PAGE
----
Comment from an Angry Reader:
You’re a civil guy, and it is appreciated. It would be a waste of time, however, for us to engage in colloquy. I can only hope that you are not spared the results of your short-sightedness, and cheerleading for Donald Trump—the word is apt, despite your ‘preference’ in the primaries—that perhaps someone you love takes a bullet along with the countless Mexicans and Muslims who will suffer at his hands along with many of the rest of us. Then, you may be able to feel something like Kipling felt when his own son died in wartime.
Victor Davis Hanson’s Reply:
Dear Kurt Lipschutz,
I have answered your earlier angry letter, but confess that you are not a civil person. As I wrote, I am not a cheerleader for Donald Trump, but concluded that in a world of bad and worse choices Trump is less toxic than is Clinton and the assorted Clinton scandals that come with her. Enforcing border security and ensuring immigration is legal, diverse, and meritocratic is reasonable—despite your macabre suggestions.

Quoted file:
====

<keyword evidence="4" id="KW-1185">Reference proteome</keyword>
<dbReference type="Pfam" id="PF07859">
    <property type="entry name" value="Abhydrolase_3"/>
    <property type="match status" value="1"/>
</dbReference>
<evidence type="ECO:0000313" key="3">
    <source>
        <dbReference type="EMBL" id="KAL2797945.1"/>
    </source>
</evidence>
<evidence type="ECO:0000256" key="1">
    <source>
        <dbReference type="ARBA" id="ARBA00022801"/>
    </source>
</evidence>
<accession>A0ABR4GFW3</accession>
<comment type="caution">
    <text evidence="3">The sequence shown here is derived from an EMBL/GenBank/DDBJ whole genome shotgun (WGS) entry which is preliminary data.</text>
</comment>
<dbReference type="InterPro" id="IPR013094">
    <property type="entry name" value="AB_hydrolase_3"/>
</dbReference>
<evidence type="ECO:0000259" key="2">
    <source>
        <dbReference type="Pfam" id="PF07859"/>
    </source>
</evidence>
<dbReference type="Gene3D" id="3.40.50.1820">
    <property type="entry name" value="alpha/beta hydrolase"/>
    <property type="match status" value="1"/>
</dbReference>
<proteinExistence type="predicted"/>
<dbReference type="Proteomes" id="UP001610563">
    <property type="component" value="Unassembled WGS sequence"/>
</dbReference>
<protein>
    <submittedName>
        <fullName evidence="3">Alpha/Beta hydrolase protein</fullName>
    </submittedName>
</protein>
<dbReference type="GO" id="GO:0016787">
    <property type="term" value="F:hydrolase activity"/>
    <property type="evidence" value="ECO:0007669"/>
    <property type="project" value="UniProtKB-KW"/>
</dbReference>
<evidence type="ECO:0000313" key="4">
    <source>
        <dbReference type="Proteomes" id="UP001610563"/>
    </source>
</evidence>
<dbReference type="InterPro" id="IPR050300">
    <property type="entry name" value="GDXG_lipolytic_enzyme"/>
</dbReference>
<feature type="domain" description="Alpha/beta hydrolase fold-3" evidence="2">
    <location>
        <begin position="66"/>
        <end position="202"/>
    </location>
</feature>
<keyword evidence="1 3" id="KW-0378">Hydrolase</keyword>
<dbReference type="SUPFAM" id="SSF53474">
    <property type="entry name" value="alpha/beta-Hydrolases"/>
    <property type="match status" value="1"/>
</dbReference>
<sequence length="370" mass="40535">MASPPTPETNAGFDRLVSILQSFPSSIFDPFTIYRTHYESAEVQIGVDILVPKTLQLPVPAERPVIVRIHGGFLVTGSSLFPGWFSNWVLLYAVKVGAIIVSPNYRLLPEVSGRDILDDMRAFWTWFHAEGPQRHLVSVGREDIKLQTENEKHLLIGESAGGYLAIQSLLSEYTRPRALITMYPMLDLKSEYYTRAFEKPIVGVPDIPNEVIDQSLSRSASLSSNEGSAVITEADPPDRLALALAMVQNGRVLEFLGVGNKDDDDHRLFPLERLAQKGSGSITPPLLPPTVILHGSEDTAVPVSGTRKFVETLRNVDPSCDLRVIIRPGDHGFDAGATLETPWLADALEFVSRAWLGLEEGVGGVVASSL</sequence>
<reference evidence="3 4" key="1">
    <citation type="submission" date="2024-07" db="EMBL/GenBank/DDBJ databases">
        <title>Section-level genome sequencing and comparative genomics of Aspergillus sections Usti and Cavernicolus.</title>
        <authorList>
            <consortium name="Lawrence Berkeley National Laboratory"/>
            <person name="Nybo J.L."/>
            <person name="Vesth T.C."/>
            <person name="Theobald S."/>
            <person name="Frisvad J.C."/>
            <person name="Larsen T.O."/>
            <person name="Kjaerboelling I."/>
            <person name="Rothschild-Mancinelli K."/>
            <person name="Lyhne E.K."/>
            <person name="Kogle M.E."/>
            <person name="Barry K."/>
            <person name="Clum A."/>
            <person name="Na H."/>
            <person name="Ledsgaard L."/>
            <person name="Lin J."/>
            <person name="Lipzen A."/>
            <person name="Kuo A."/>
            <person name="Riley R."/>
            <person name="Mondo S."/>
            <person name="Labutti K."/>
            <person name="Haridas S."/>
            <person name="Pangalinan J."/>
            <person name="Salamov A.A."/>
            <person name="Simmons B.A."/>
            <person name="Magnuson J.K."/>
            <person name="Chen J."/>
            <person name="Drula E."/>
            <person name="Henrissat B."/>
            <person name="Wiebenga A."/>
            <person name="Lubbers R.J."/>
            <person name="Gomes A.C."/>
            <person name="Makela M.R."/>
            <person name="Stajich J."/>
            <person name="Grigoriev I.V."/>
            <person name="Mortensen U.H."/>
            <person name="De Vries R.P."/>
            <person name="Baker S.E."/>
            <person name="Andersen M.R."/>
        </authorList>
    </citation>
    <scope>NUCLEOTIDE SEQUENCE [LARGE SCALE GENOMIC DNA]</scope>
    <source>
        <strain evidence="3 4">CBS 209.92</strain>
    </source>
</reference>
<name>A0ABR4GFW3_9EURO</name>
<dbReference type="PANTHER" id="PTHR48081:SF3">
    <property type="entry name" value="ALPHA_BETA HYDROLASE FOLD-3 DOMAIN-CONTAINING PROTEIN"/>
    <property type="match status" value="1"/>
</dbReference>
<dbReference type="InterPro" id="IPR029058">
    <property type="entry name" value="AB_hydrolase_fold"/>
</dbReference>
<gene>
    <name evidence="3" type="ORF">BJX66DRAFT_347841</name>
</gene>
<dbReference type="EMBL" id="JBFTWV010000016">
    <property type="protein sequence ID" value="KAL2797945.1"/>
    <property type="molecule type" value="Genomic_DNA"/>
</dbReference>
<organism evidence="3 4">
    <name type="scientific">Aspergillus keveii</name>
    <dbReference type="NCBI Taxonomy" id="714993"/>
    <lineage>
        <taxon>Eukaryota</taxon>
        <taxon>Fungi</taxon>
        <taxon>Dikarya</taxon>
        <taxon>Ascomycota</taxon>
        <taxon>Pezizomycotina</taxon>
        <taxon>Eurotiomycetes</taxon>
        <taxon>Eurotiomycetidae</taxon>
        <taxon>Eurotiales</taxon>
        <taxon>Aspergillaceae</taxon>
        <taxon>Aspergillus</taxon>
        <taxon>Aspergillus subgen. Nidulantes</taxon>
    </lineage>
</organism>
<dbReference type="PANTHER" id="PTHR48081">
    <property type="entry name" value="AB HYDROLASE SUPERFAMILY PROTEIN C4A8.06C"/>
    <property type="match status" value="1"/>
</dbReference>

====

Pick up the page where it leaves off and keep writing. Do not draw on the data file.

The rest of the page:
You know nothing about the circumstances of Kipling’s remorse over the death of his son in WWI, which is likely because either he had helped his son’s own efforts to lift a medical deferment to serve, or he was angry that the British Army had had plenty of warning of the need to prepare for a looming war with Germany and did not field or lead a suitable army worthy of its soldiers’ sacrifices. And you reach a real low when you suggest that someone close to me should die to convince me to agree with your own particular political positions. Anyone who has a lost a child would find your ill wishes for the murder of one of my loved ones pathological and beneath contempt.